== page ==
Agreed Weightage (based on estimated value of the proposal)
1) TOTAL PROJECT (EPCC) : 100%
2) Engineering : 10%
3) Procurement : 30%
4) Construction : 40%
5) Pre-Commissioning : 10%
6) Commissioning/Performance Test : 10%

For construction, it will be further breakdown into piping, mechanical, civil, instrument, and electrical. The weightage for each discipline will be based on estimated construction manhours.

Piping progress will be further breakdown into several system. Each system’s (for example steam piping) progress is based on achievement of the milestone i.e.
1) Pre-fab (25%) - based on actual dia-inch vs total plan
2) Erection (10%)- based on actual meter length vs total plan
3) Welding (25%) - based on actual dia-inch
4) Supports (10%) - based on numbers
5) Painting (5%) - basedon length
6) Valves installation (10%) - based on numbers
7) NDT (5%) - based on numbers
8) Pressure test (10%) - based on pressure test package

The above will be mutually agreed between client and contractor.

thanks

norzul
Andrew Ng
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Edgar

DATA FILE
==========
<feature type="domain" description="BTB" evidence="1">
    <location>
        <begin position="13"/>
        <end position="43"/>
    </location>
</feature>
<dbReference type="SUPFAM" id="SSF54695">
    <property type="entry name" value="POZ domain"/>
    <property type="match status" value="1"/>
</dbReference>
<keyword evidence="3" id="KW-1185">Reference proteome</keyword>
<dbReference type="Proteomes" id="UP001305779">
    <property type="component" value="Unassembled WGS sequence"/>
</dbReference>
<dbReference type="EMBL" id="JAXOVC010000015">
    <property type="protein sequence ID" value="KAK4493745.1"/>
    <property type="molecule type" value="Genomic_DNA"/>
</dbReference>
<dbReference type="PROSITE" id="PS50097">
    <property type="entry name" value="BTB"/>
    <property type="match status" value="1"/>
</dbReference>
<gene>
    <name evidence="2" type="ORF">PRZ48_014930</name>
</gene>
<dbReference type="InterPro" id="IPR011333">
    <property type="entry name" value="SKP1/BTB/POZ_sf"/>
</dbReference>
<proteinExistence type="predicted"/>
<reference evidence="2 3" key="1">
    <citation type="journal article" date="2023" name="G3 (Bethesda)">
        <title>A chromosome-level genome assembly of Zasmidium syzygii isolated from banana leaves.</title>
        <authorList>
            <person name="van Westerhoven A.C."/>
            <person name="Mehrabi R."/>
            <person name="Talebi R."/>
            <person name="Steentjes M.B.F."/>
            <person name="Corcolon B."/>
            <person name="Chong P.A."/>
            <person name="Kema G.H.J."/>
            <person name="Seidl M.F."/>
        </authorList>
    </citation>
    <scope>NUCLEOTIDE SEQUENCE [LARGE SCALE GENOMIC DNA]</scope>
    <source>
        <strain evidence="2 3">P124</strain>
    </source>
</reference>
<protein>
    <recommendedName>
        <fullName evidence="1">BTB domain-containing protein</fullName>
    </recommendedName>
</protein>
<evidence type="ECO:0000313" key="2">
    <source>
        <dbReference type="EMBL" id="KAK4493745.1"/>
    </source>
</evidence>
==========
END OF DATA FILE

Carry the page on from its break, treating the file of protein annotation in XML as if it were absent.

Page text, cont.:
I thought the best measurement of actual "value" spent on any project should be those invoiced amounts from internal as well as external suppliers inluding those prelim items direct costs.

So far as measurement of the earned value, it has been argued that it should be on the "perceived" level of designed performance achieved(the most simplistic being 0% all the way until the machine is tested and operational i.e. 100%) which despite being representative of the "value" actually in the Clients possession when paid, may not be practical for Contractor’s cashflow position in most cases. In practices we have found all kinds of rules of intermediate assessment which have more practicallity than accuracy.